I started writing this book a really long time ago for Nanowrimo, and it has come really far since then. In the beginning, I focused mostly on the mystery surrounding Dar's family and Grace's curiosity about him. I also loved the idea of writing about bigotry and prejudice against the shape changers. For some reason, storylines like that have always interested me, and I loved combining that with magic and fantastical things that wouldn’t happen in our world (that we know of :).



Are any of your characters based on someone you know in real life?  Which character do you feel most connected to?

I don’t usually intentionally base characters off of people I know in real life because making stuff up is so fun for me, but it’s natural for my friends and family to seep into my stories. My sister’s name is Grace, and I can see the similarities between her and the main character. They’re both determined and ready to do what’s necessary for what they believe is right. Evan is a lot like my brother David -- also very passionate about what he believes in.

I think I feel most connected to Sierra because of her love for Evan. I kept thinking of how I would feel if my husband went through something like that and what I’d be willing to do to keep him safe, how much I’d support him even if I may not agree with him. Sierra is probably way more badass than I am, but her connection with Evan and her willingness to do anything for him really spoke to me.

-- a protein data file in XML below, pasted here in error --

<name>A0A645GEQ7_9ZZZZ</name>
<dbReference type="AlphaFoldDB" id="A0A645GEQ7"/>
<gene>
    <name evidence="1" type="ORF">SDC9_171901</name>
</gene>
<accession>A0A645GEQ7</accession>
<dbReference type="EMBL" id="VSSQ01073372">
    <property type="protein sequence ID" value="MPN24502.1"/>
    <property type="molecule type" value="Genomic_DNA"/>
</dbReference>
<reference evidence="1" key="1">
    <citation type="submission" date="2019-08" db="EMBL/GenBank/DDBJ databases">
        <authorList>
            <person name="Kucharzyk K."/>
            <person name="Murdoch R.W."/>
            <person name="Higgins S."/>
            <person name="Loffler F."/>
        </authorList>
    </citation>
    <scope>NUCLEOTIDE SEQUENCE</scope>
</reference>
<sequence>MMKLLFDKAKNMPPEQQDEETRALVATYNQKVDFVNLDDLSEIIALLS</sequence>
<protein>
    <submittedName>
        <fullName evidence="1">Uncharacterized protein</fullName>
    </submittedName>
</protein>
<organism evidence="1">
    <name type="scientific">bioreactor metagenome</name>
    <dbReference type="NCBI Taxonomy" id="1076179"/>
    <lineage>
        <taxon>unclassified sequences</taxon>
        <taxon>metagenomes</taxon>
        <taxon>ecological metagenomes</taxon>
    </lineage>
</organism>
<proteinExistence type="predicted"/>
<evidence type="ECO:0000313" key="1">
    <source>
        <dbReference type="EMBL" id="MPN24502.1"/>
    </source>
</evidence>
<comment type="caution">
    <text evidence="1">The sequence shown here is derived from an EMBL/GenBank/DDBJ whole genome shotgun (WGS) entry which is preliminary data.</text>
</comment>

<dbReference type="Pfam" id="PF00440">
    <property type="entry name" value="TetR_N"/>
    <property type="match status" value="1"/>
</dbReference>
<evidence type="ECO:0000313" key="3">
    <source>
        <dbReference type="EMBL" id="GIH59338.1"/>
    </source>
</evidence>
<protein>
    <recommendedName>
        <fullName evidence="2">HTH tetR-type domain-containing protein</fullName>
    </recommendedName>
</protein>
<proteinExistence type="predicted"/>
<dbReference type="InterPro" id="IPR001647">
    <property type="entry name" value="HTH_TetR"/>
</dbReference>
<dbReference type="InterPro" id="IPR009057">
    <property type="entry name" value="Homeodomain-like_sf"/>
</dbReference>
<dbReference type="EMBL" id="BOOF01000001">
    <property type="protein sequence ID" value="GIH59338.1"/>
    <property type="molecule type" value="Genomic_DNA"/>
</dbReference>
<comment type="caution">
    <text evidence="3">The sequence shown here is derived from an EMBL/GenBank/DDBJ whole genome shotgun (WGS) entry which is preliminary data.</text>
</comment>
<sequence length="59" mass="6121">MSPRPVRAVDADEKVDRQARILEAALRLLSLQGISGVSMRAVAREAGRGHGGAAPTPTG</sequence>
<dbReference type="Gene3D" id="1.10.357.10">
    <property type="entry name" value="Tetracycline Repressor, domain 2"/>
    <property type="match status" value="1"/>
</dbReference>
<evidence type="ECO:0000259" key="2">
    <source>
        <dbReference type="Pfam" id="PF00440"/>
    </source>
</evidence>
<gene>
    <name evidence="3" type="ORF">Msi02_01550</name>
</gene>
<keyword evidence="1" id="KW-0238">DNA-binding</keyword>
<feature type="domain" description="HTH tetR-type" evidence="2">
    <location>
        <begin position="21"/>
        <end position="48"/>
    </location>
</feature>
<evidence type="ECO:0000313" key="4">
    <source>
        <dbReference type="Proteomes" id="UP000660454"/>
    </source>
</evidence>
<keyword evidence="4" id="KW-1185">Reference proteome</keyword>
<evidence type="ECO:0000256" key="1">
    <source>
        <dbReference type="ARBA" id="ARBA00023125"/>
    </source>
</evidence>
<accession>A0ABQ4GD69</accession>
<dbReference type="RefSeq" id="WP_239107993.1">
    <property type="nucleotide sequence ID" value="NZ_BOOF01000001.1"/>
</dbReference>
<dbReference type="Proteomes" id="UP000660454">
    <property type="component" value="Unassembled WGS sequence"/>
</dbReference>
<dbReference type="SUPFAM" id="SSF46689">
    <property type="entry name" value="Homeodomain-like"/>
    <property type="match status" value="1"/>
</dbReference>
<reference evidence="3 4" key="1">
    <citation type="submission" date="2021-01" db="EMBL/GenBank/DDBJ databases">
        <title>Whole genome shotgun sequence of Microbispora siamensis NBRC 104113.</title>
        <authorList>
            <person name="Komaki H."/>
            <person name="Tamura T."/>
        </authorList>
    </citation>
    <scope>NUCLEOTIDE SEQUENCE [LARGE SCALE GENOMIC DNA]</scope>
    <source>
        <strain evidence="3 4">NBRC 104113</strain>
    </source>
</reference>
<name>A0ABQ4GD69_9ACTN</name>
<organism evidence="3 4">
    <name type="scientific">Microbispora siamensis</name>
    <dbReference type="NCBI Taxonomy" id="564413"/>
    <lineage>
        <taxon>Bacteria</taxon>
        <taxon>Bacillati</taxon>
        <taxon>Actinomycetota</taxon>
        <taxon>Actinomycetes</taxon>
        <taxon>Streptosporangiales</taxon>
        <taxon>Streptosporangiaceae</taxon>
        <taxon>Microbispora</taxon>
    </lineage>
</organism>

Can you tell us something about Lady Grace and Sir Dar that we won't learn while reading Promising Light?

Growing up, Lady Grace and her friend Jocelyn once tried to sneak into the market dressed as commoners. They wondered what life "on the other side" was like. Their mothers caught them before they had the chance to go, and scolded them for dressing like peasants. The girls couldn't stop giggling even as they were being lectured.

Sir Dar has a very big weakness for cherries. His aunt and uncle in Shyra owned a cherry orchard, so it's very sentimental for him. Cherry pie, cherry pastries and candies -- he loves them all! 



What was the most difficult part for you to write?